Though the game mostly serves as a functional example of the platforming genre, its main fumble is a pretty substantial one. The controls in a game like this are paramount. A good platformer substitutes complexity with precision, making the player feel like the character is an exact extension of their own inputs. A good platformer should make you feel as though you want to move fast once you are good enough, but also that you can slow down and be precise when you need to. Fox n Forests struggles in this regard. Issues of this nature can be a little subjective and hard to convey without playing it for yourself, but the jumping in this game just feels a little slower and stickier than it needs to be. The enemy and level design also serve to highlight these faults in the platforming mechanics. Flying enemies are placed at a height where a jumping attack will often miss them, and the player can initially only attack during a certain small window during the jump animation, rather than having full control. These issues are somewhat alleviated with upgrades throughout the game, but I’m a big advocate of giving players the full arsenal of required movements from the start and then layering on top of them when the level design requires it. Some other enemies appear suddenly, often causing you to take unavoidable damage unless you have played the level multiple times and know where and when they will appear. Even seasoned platforming veterans will find themselves taking a lot of hits in this game. The game seems to present itself as a run and gun with the addition of the crossbow as a central gameplay tool. Upgrades throughout the game give you access to new bolts and moves, but you cannot shoot whilst moving or jumping, which seems like an oversight from the developer and limits the fluidity of the players movement. There are often times where you will have to come to a complete stop to pepper enemies from afar with bolts until they are dead. Combine this with respawning monsters and the result is a gameplay experience that can feel frustrating and cheap at times, appearing as though it plays fast, but actually requiring slow, methodical progress with repetition and memorisation of enemy placements, rather than a freer flowing platforming experience.

This theme of repetition finds itself stitched into more aspects of the game’s design as well. The game attempts to encourage exploration of its slightly non-linear level design by locking out progress between worlds until you have not only completed all levels, but collected a required number of seeds hidden throughout the levels as well. Whilst this does increase replayability and encourage the player to go back and tinker with the seasons mechanic to find new areas, it can also hamper the pacing of the game and prove tedious in sections when there is one item left to search for. I feel that the best approach to trinket collecting in these games is to incentivise it using the prospect of upgrades, but make it optional for those that want to move through the story unimpeded. Fox n Forests doesn’t do this, but rather attempts to pad its short length with pointless backtracking and it’s to the detriment of the gameplay experience.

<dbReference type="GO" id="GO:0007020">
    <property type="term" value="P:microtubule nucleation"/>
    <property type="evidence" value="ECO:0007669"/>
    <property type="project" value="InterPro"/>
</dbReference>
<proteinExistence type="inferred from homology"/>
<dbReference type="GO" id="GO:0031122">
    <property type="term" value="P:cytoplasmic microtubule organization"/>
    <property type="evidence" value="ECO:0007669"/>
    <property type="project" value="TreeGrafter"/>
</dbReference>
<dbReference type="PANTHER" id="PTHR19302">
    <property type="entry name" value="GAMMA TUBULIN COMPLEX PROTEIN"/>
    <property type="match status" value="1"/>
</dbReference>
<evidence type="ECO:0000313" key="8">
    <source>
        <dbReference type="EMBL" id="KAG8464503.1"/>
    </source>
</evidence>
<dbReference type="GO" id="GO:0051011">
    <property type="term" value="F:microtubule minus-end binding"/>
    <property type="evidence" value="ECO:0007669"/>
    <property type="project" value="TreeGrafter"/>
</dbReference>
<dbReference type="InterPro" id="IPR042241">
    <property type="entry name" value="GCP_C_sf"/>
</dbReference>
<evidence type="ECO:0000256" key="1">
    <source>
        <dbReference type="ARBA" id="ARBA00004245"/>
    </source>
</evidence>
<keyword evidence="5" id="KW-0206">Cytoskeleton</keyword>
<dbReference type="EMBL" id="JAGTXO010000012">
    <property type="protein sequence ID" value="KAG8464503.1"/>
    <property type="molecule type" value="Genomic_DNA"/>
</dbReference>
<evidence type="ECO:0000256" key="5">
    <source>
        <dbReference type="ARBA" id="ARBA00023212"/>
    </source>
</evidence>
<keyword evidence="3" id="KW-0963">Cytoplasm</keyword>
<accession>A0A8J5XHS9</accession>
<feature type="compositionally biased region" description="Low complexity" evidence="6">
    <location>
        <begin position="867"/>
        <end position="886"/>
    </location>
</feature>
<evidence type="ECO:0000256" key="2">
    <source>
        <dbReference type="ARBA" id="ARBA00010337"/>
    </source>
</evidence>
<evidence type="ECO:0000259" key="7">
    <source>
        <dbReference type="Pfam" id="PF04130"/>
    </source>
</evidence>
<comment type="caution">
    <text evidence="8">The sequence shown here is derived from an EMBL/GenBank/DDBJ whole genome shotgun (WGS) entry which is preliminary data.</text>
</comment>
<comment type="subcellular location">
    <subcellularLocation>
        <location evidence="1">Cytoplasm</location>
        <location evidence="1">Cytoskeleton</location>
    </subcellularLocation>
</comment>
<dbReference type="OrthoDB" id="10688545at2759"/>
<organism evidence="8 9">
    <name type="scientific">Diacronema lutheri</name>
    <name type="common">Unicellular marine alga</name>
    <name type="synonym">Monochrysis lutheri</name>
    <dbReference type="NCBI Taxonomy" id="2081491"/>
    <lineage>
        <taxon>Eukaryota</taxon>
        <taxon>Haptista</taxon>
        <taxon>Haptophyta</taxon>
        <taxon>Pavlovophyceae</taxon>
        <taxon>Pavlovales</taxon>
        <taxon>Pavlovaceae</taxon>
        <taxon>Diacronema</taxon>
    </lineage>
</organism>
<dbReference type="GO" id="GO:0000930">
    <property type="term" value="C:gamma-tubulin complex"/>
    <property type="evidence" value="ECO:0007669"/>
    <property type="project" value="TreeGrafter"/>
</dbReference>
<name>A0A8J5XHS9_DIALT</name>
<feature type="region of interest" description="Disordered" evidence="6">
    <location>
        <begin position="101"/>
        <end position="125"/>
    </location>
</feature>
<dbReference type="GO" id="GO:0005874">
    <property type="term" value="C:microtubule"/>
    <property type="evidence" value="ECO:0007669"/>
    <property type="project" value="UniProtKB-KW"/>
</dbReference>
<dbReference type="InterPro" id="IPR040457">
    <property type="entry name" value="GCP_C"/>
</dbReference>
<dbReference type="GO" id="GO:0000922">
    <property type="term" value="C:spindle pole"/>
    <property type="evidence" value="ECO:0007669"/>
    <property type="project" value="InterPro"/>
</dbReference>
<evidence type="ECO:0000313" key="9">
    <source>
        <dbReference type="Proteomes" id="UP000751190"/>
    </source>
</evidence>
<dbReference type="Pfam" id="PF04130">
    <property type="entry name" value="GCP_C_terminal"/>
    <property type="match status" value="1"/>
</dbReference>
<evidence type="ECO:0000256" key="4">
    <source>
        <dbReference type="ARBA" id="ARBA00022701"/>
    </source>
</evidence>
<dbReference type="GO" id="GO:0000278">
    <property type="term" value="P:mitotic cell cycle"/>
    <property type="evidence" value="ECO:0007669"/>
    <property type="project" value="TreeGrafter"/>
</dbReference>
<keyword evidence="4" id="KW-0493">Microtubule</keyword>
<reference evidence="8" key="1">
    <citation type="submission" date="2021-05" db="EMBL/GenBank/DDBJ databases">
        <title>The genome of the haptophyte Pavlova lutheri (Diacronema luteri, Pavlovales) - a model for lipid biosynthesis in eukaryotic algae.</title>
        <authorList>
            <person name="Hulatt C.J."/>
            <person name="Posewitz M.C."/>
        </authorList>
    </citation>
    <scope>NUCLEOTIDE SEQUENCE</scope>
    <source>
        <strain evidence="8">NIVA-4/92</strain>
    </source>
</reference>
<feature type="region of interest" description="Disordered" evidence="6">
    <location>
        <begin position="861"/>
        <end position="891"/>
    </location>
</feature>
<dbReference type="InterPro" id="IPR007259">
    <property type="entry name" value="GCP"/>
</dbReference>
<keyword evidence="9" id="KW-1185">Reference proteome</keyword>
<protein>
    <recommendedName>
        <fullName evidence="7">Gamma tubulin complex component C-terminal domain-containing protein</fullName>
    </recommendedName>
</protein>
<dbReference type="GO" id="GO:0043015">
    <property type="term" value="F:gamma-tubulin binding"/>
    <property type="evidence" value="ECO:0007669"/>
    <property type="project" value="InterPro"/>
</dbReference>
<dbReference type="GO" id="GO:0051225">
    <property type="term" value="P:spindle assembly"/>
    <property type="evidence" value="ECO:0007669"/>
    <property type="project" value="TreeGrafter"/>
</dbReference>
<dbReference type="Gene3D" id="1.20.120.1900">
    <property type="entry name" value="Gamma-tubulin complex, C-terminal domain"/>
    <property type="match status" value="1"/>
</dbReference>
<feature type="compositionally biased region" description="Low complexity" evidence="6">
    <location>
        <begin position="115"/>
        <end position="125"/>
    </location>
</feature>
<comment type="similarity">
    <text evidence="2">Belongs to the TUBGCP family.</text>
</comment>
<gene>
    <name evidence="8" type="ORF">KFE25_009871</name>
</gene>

Whereas retro titles like Super Meat Boy or Braid take the retro platformer as a base but then iterate on it and elevate the genre, Fox n Forests feels like it is literally a game made in the early 1990s, warts and all. Whereas games like Shovel Knight take the outdated tropes of 16-bit design and mine them for comedy whilst still providing their own fun experience, Fox n Forests is mostly looking to be a straight forward recreation of something from times past. That may be exactly what some people are looking for, and it is certainly a fun and nostalgic game for the most part. However, if you’re craving a more refined platforming experience, there are definitely better examples of the genre.

Review by Dylan Cook